Diaz manages to convey different lifestyles and aspect of culture in the Dominican Republic and the United States by showing Yunior and his brother, Rafa’s, lives at home and as they visit relatives.  One of the aspects that I found the most gripping was the fact that Yunior’s family struggles in both places.  In the Dominican Republic, his mother works in a chocolate factory, and at times, she has to send her boys away to other relatives.  It is challenging for her because her husband left to live in the US years before and strings her along.  The stories trace the difficulties of their relationship.  Furthermore, the tales are haunting as you see Yunior at different ages, and it appears that he repeats some of his father’s abusive patterns on at least one of his girlfriends.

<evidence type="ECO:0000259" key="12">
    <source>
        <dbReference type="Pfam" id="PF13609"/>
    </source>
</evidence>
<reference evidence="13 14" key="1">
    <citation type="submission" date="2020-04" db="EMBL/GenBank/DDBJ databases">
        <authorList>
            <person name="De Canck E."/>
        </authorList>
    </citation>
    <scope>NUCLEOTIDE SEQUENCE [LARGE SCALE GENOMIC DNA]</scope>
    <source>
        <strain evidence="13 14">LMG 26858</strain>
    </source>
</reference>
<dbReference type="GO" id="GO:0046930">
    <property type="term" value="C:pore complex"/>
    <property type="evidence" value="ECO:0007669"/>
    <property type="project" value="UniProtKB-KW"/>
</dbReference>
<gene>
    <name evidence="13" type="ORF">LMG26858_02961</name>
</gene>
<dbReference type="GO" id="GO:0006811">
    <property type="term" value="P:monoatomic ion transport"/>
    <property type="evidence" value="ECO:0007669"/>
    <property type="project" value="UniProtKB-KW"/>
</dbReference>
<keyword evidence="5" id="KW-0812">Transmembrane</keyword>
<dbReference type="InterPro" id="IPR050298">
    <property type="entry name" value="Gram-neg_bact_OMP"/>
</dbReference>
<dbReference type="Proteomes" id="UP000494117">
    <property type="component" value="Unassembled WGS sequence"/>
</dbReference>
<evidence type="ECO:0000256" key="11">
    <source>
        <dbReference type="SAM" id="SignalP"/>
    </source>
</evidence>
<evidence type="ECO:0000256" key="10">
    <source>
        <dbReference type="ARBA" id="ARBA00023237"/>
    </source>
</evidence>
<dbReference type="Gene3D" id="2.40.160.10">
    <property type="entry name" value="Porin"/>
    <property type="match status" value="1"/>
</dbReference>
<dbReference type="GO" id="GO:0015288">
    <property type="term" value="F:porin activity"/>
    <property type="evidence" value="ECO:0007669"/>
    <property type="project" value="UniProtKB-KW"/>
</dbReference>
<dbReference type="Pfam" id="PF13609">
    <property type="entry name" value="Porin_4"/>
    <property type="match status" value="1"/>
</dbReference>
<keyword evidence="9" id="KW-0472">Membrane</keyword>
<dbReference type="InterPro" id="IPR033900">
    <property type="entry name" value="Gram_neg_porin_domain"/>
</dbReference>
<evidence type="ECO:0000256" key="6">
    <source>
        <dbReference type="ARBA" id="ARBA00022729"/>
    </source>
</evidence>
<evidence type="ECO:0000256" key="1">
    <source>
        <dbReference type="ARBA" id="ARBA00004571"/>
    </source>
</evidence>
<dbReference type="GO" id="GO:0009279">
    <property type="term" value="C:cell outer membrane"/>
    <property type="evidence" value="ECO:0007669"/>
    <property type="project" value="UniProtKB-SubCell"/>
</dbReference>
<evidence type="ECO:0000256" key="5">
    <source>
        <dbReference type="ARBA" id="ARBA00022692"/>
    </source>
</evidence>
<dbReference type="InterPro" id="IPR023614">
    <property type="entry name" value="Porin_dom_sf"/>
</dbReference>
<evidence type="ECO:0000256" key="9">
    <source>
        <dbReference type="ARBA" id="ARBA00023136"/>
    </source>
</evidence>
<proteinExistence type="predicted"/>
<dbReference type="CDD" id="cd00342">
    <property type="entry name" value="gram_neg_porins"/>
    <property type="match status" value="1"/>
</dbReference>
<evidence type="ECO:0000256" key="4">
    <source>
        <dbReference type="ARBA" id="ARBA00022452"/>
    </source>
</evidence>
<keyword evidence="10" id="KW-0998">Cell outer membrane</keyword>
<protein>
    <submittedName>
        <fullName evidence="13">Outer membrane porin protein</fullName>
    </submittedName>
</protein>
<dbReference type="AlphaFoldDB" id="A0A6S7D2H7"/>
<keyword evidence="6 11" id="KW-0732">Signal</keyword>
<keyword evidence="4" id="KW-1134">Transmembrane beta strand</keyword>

One of the most heart-breaking stories in the books is about a secondary character,  “Ysrael,” whose name is also the title of the first short story.  At this point, Yunior is still living in the Dominican Republic and is nine years old.  The boys in the neighborhood abuse Ysrael, because he supposedly had most of his face eaten off by a pig in his childhood.  The boy wore a mask to hide his face.  The other boys chase him, and even Yunior had hit him with a stone.  Rafa decides that they should go find Ysrael and pull his mask off.   The boys embark on an adventure on the bus.  (Distressingly, Yunior is molested on a bus by a man.) They spend time talking to Ysrael before Rafa hits him so that they boys can observe him without the mask.  Both boys are horrified by what they see. In a later story, abuse is implied when Ysrael’s mother tells him to “[go]…before your father comes out” (160).  These stories demonstrate how a person with a disability can face many types of abuse from various people.  I wondered when I read a later story about Ysrael if he had belonged to a more wealthy social class if the doctors would have been able to help him or not.  In the stories, North American doctors are seen with a sense of awe.   In addition to disability and bullying, Diaz looks closely at family ties.